According to an ITF Encyclopedia 4th degree may grade students up to 2nd degree. A 5th or 6th degree International Instructor may grade students up to 3rd degree, while a 7th degree Master may grade students up to 5th degree. An 8th degree Master may grade students up to 6th degree. Promotion to 7th degree or above must be done by the ITF's Master Promotion Committee.[13]

Philosophy[edit]

The philosophy of taekwon-do is summarized in the oath and the tenets.[14]

Taekwon-Do Oath[edit]

I shall observe the tenets of Taekwon-Do.

All students must swear to carefully observe, acknowledge and live by each one of the taekwon-do tenets. Here is a brief and basic explanation of each:[14][15]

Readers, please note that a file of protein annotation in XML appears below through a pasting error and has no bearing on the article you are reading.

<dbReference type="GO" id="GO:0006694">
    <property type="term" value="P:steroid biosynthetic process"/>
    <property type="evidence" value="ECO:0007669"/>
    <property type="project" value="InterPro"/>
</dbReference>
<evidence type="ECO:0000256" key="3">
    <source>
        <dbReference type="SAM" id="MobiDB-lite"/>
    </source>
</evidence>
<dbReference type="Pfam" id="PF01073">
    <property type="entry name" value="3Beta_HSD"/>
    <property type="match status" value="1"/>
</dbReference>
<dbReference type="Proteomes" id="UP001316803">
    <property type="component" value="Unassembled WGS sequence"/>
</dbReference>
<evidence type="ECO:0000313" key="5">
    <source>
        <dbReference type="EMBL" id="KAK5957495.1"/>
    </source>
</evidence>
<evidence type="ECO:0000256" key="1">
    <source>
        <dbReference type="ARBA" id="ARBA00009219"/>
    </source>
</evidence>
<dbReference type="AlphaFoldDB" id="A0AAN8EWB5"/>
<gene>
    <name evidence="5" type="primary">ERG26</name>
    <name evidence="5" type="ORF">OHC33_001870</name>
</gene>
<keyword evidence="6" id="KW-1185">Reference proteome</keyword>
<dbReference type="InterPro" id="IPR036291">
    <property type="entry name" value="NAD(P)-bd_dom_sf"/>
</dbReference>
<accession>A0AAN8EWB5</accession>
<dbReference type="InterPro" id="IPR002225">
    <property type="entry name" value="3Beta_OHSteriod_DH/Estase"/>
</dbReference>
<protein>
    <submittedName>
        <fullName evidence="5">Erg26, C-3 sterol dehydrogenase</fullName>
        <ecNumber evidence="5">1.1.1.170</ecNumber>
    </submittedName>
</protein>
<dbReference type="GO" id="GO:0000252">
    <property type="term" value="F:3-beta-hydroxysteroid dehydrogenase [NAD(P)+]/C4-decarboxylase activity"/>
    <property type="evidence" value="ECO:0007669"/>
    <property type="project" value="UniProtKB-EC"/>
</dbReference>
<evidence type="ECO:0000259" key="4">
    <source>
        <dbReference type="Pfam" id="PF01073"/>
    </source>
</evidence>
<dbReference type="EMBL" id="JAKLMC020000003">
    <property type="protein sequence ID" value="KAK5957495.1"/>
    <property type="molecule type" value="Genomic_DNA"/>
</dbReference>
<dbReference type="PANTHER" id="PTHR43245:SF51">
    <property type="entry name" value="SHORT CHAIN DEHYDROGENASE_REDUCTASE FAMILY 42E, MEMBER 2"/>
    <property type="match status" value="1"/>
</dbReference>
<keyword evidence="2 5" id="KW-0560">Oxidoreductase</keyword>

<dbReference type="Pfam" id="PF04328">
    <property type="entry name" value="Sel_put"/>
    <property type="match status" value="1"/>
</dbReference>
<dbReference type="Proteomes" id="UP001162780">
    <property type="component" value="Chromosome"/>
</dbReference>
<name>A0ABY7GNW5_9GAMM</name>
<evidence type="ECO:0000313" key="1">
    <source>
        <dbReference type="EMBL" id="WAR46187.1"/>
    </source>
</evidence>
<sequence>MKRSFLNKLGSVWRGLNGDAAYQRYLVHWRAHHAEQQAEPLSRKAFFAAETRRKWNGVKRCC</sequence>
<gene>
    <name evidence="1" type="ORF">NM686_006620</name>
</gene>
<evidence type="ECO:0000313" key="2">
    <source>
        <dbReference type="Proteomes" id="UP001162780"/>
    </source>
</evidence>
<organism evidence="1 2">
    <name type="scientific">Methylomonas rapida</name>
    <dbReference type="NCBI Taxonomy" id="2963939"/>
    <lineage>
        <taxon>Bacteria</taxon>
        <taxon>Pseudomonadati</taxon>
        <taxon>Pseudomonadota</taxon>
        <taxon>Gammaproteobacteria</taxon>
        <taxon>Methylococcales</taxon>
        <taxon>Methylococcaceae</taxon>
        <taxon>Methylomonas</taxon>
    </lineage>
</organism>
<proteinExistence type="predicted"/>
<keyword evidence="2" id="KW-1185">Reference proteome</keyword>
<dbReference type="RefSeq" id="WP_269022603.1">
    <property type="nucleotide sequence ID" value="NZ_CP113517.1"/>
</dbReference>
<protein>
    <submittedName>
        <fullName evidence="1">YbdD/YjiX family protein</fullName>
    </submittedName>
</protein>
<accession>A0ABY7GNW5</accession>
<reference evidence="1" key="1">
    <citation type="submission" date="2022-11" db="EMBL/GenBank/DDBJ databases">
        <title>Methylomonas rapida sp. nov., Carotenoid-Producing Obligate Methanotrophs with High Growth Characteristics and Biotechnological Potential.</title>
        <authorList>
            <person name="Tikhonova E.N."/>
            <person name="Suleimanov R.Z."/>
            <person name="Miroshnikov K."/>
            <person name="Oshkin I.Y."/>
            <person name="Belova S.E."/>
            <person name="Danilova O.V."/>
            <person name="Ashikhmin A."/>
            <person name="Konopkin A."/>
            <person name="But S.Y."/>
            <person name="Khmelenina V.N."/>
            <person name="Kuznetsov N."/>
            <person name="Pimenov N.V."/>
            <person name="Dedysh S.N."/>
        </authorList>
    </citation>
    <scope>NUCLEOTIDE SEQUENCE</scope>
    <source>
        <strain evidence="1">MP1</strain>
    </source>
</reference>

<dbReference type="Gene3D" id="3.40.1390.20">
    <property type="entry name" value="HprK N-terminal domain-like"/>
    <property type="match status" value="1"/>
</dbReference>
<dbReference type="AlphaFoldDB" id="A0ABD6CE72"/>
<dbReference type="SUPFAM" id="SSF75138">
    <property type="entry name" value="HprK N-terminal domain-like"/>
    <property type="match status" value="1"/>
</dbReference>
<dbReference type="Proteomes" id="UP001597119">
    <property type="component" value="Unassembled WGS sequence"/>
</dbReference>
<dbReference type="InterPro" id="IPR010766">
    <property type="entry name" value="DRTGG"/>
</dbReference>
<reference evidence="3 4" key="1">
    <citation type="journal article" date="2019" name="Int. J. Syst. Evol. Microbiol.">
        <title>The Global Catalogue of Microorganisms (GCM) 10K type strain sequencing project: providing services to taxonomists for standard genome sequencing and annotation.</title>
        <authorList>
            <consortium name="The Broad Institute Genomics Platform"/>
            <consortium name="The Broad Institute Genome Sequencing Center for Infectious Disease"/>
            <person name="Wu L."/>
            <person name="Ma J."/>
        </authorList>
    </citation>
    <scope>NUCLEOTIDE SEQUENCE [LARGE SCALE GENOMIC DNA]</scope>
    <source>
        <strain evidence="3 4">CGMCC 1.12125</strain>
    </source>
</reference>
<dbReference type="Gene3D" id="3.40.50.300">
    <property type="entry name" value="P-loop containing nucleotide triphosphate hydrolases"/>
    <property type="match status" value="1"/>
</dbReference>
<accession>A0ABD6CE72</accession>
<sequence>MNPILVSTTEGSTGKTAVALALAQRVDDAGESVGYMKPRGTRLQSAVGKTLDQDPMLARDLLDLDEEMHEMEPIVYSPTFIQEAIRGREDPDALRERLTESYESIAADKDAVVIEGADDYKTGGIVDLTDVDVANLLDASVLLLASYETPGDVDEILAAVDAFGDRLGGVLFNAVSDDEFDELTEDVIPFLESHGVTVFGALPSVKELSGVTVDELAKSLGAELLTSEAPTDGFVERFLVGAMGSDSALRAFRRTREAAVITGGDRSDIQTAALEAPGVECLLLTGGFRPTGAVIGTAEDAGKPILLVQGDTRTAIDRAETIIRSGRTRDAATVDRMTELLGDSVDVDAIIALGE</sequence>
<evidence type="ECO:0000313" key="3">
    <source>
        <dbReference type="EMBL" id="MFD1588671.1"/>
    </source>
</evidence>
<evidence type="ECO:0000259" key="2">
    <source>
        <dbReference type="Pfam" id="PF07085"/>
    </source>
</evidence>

I shall respect the instructor and seniors.

A student vows to respect their instructors and those senior to them (both in age and rank). An instructor must also act respectfully to all students and persons in order to be respected and therefore not misusing Taekwon-Do.[15]

I shall never misuse Taekwon-Do.

One will never misuse Taekwon-Do to harm other, for their own personal gain or for any other manner that is unjust (this one is particularly important in any martial art, not just Taekwon-Do, as a trained martial artist could easily kill a person in unarmed close combat).[14][15][16]

I shall be a champion of freedom and justice.